S.A. brings us sounds for sleep–just what we needed for this busy time of the year. There’s Cajun and British folk songs, American ballads and gospel jubilations. Plenty to curl up with. Happy Saturday night.
A few years ago, I learned the name of something I’ve experienced my whole life. The irresistible warm tingling on the back of my head and around my ears that I get, rarely, from an older woman speaking softly—in middle school, my friend’s mom describing her teaching job, a waitress explaining the specials at my high school haunt, one of my many post-college female bosses describing spreadsheets. It has a name, which Andrea Seigel describes with very relatable awe on This American Life: “autonomous sensory meridian response,” nonsexual euphoria. Existing, without question, anecdotally, ASMR lacks real scientific substance. It’s a pleasure connection that we’ve yet to codify. There’s a reassuring connection, I think, between the group of people who feel this and listeners. Call it disparate communities, alone together, and think of how hard it is to describe why sound makes you feel things. Not silly—important, and this is a mix to prove it.
Sonic softness, warmth and light and jingling bells, is oft-sought and under-actuated in folk music. It’s easy for a sound to become burdened by its progenitor’s emotionality, and if there’s anything I hate it’s a sappy folk song. These sleep sounds, culled from American and some Caribbean recordings from the late 1920s up through the late 1960s, have this “unbearable lightness.” Autoharp and ukulele and lots of a capella—Zora Neale Hurston play-singing “Bama Bama” during her ethnographic trip to Haiti in 1937, take note!—fall in and out of each other, a patchwork for rest.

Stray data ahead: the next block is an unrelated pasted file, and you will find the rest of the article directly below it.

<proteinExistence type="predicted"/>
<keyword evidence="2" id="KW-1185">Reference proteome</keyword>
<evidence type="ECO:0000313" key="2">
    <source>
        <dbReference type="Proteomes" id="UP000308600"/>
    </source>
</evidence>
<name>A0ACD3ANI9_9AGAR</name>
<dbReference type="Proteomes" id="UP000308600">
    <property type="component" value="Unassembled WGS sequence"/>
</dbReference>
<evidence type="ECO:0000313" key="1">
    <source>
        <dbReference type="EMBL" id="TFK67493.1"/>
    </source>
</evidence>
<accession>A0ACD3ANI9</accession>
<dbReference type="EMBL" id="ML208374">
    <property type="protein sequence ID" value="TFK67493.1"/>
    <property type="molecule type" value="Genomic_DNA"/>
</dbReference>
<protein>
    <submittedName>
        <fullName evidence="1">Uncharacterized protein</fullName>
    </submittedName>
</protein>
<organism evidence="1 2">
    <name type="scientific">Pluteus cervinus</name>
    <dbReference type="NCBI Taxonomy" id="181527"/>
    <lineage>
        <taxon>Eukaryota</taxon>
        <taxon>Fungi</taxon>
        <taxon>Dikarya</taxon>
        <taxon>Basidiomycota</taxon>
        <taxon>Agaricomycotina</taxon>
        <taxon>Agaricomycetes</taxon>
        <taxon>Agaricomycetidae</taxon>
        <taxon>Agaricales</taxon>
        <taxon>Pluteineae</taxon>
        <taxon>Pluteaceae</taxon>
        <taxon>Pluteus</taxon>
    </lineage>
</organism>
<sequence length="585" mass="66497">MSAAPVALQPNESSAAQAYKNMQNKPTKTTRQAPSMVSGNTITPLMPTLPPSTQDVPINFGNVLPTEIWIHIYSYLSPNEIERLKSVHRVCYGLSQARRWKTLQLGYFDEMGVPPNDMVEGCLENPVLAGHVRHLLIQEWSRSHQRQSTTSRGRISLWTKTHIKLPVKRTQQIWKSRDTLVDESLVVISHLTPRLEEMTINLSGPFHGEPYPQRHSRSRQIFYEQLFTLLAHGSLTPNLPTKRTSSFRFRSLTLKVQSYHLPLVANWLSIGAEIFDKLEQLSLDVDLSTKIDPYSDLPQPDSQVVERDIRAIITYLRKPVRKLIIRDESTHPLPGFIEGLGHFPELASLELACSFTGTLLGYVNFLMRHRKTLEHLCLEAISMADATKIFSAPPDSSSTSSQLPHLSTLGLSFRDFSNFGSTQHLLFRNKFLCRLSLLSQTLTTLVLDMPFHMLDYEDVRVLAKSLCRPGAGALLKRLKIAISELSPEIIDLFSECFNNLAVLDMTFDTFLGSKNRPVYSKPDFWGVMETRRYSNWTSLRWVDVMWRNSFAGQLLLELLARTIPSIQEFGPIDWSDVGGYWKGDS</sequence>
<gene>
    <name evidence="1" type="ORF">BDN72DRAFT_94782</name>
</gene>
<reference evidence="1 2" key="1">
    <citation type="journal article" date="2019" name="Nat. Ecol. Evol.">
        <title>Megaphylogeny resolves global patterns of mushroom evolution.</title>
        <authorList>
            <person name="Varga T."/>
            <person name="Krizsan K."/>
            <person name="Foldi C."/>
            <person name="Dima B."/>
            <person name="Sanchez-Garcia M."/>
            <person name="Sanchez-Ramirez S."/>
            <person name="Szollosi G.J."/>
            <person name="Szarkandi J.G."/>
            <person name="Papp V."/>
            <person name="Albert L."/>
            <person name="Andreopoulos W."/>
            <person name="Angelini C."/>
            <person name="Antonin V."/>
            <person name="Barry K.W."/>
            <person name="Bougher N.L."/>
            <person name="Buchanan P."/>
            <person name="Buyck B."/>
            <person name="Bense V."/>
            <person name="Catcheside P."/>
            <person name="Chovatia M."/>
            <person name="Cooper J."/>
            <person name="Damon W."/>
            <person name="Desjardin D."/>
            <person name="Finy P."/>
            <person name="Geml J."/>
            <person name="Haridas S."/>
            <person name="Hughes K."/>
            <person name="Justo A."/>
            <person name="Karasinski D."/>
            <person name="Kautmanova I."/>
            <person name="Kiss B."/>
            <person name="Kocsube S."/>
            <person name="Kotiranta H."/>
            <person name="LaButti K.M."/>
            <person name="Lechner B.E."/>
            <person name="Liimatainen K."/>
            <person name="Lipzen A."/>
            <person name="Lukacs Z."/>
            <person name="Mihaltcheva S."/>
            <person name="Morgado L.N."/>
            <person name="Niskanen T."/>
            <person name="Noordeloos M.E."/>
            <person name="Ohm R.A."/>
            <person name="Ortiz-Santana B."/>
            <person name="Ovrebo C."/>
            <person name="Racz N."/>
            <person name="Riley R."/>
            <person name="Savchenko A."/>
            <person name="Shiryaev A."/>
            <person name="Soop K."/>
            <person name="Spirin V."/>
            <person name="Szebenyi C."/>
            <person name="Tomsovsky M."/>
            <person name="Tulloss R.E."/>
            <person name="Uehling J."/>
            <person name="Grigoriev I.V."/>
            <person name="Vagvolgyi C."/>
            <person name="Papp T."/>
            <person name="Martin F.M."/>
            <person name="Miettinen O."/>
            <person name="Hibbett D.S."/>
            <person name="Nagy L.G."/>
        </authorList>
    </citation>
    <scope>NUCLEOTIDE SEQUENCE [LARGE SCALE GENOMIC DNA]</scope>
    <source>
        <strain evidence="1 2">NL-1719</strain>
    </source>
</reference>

In lots of ways, they’re strange together. The Pinder Family has Bahamian folk hero Joseph Spence, whose verse acrobatics entered the American pantheon by way of an American tour in 1978 and a slew of covers by the likes of Ry Cooder and the Grateful Dead. “The Genial Hawaiians” were borne of the Hawaiian culture craze that came into its own just around 30 years after Queen Lili’uokalani was forced to abdicate her throne in the face of American colonial invasion. There’s still no official agreement—no science!—on what exactly to call the instrument that Washington Phillips made to accompany himself in the sixteen extant recordings he made for Columbia Records between 1927 and 1929. And Alan Lomax sent Blind Willie Johnson’s “Dark Was the Night, Cold Was the Ground” in a capsule into outer space so that aliens might know what the world is capable of. There’s Cajun and British folk songs, American ballads and gospel jubilations. Plenty to curl up with. Happy Saturday night.
Special thanks to the preservers of many of these songs: Dust-to-Digital, Joe Bussard, the Association for Cultural Equity, Chris King. Songs may not have a science, but they always come from somewhere. These archivists, collectors, and re-issuers are committed to preserving the memory of these artists.